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Chris Kurtz is trying to keep his sense of humor. Even after the VA told him last summer that he no longer needs a caregiver.

“Apparently my legs grew back, I dunno,” he says with a laugh, and sinks into his couch in Clarksville, Tenn. And then he mentions that he probably can’t get out of the couch without help from his wife.

In December 2010, a bomb blast ended his Army deployment to Afghanistan. He lost both legs above the knee and half of his left hand. Heather, then his fiancée, joined him at Walter Reed Army Medical Center and the VA suggested she apply for their new caregiver program.

The program was set up to support family members of Iraq and Afghanistan veterans. They’re mostly wives and mothers who receive a VA stipend to provide home health care that would otherwise cost the VA millions of dollars.

When it started in 2011, vets signed up in huge numbers, quickly overwhelming the VA staff assigned to the program.

In recent years many VAs have drastically cut theirrolls — often with little explanation to the caregivers.

The cuts come at a time the program is supposed to be growing. Congress approved a major expansion of the program in May, though implementation could take years.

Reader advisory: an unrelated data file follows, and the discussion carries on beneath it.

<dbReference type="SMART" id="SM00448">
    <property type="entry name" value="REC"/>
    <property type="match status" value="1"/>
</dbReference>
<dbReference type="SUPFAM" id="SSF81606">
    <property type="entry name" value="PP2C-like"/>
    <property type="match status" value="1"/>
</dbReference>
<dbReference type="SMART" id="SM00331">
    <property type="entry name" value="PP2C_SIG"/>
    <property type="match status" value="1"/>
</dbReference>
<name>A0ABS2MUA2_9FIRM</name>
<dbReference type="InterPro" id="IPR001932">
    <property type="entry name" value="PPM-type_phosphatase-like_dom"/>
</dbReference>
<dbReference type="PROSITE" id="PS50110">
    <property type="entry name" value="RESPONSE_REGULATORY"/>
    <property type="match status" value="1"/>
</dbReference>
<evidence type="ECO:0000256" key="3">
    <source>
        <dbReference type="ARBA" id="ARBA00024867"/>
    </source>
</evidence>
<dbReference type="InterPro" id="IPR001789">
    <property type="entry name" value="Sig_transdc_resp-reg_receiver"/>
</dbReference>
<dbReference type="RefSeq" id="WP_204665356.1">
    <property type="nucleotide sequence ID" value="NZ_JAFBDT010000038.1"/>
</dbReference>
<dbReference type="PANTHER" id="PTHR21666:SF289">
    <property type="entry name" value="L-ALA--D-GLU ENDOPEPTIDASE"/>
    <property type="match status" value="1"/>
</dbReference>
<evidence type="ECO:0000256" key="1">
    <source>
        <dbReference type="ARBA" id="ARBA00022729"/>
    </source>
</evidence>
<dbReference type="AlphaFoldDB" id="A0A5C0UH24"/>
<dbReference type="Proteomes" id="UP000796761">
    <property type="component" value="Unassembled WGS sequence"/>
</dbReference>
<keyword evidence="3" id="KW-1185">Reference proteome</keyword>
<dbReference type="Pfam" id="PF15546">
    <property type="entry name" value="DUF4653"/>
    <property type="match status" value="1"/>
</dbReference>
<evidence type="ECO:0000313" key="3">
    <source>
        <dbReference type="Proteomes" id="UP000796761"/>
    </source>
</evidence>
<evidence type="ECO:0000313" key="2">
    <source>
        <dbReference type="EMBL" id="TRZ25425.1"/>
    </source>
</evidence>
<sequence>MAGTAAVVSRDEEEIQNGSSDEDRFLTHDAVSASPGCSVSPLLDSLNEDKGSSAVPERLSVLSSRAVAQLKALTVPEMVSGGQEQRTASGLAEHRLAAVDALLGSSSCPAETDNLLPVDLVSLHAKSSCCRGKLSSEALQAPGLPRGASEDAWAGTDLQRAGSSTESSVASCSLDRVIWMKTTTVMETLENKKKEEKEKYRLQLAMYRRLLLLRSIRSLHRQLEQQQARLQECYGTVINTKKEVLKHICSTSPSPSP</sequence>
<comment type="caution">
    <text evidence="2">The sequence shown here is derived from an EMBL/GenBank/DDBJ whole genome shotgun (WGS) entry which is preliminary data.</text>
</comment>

Congressional sources confirmed that the VA has missed its first deadline in October to implement new information technology for the caregiver expansion — raising serious concerns of further delay. VA says the department will not deploy the new system until it is ready and has been tested thoroughly.

But VA also recently blew through a deadline to fix the IT for a new GI bill rule, and did so without initially telling Congress about the delay.

Chris and Heather Kurtz had been getting the highest level of support — Tier 3. That meant a stipend, health care for Heather and quarterly visits from a nurse. But earlier this year, Heather Kurtz was told her standing in the program was being evaluated. And without anyone from the VA even coming to see them, the Kurtzes got dropped in July.

Not reduced to a lower tier, but simply told that Chris no longer needs any help from Heather.

VA Still Arbitrarily Cutting Caregivers From Program, Even As It Aims To Expand

Photos: Erica Brechtelsbauer for NPR

A Huge Cache Of 1700s-Era Rockets Found In India

More than a 1,000 were discovered, unexploded, from an abandoned well at a fort in the Karnataka state in southern India. They ranged in size from 12 to 14 inches long. And they were all filled with potassium nitrate, charcoal, and magnesium powder. From their make and their contents, archaeologists identified the rockets as Mysore rockets, the first iron-cased rockets to be used successfully in military combat.

The rockets are believed to have belonged to the Muslim warrior king Tipu Sultan, who ruled over Karnataka’s Shivamogga district at the time. He was also a resolute opponent of the British East India Company. He fought four wars against the British company, ultimately dying in the fourth.